Last Wednesday I asked the council to withdraw the Resolution Affirming the City of Sandpoint’s Commitment to Human Rights and Non-Discrimination. I had proposed the resolution because I felt it was important for the City to take a symbolic stance affirming our compassion for those fleeing extreme violence and poverty. I also felt that it affirmed our traditional American values of religious and ethnic tolerance and respect of human rights.
As has been stated by me and County Commissioners alike, there is nothing the City or the County can do to effect the US refugee policy. That is, no decision the City, or any local government makes will bring refugees here OR deny them access to our community. We are just as safe from ISIS whether we had passed the resolution or not. Unfortunately this important fact was generally lost to many who feared the resolution was an effort to relocate refugees in Sandpoint. They felt it threatened our security and safety. In fact it only threatened our identity as a community.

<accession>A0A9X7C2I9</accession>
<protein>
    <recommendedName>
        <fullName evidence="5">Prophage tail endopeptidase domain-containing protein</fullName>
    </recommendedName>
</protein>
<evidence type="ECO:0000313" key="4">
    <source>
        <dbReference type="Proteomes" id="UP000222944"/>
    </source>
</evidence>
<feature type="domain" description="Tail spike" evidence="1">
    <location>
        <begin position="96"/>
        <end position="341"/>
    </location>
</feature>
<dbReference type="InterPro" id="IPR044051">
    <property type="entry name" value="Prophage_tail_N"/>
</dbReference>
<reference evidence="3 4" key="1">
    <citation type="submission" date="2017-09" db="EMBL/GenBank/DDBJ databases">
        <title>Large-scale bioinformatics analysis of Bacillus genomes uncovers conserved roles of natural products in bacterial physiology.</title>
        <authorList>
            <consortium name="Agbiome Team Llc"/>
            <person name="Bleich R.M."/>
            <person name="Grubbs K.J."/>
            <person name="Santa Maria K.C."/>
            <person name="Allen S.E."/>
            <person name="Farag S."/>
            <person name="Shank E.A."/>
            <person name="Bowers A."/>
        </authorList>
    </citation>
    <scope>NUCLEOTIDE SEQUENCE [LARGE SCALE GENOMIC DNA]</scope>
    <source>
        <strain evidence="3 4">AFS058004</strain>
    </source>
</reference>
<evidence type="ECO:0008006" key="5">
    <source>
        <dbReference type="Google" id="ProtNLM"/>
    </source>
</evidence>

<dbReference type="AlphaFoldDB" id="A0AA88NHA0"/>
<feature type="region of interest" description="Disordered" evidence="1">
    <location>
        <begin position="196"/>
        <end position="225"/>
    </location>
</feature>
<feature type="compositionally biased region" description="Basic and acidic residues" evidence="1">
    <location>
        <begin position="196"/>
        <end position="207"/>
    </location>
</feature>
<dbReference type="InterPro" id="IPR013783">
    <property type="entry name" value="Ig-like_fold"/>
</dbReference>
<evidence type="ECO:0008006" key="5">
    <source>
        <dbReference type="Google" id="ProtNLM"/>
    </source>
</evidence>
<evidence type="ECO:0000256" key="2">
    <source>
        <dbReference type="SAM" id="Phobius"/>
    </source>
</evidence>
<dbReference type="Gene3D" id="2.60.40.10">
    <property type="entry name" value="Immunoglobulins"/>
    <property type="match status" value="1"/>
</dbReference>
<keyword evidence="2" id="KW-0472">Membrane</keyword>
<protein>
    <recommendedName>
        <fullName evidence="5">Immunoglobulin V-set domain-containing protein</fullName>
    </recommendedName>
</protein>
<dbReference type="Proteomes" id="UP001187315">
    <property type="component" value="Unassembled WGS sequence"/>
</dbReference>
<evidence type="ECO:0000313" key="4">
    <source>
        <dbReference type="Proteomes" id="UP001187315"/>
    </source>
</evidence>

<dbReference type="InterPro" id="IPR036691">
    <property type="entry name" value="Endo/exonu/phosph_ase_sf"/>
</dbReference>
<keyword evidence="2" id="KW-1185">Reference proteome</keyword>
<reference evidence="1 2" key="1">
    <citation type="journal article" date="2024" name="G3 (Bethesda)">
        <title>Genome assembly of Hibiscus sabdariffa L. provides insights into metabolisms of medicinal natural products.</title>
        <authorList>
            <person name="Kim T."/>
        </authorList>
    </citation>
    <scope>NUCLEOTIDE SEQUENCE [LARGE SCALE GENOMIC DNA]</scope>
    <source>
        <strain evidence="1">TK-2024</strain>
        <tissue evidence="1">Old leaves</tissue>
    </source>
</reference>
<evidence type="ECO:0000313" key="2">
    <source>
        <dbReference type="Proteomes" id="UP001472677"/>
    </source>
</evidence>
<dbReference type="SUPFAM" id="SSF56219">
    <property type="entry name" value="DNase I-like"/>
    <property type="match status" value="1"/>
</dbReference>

I did not foresee that by addressing the issue we would risk reinforcing the unfortunate image that we as a community have worked so hard to overcome. For inviting this unintended consequence I am truly sorry to Sandpoint and Bonner County. The City’s message has a powerful effect on our community identity. Our community pride I’ve heard many visitors say is our most distinguished quality. It may not be why people come here, but it is the reason they stay. It is the reason they start a business, raise a family and relocate here. Sandpoint’s 2001 Human Dignity Resolution mandates the Council “to communicate a strong, clear message that any form of prejudice or hatred will not be tolerated in our community.” Despite the outcome of Wednesday night’s resolution, Sandpoint is a community that celebrates tolerance, compassion and human dignity and will continue to do so in the future.
Mayor Shelby Rognstad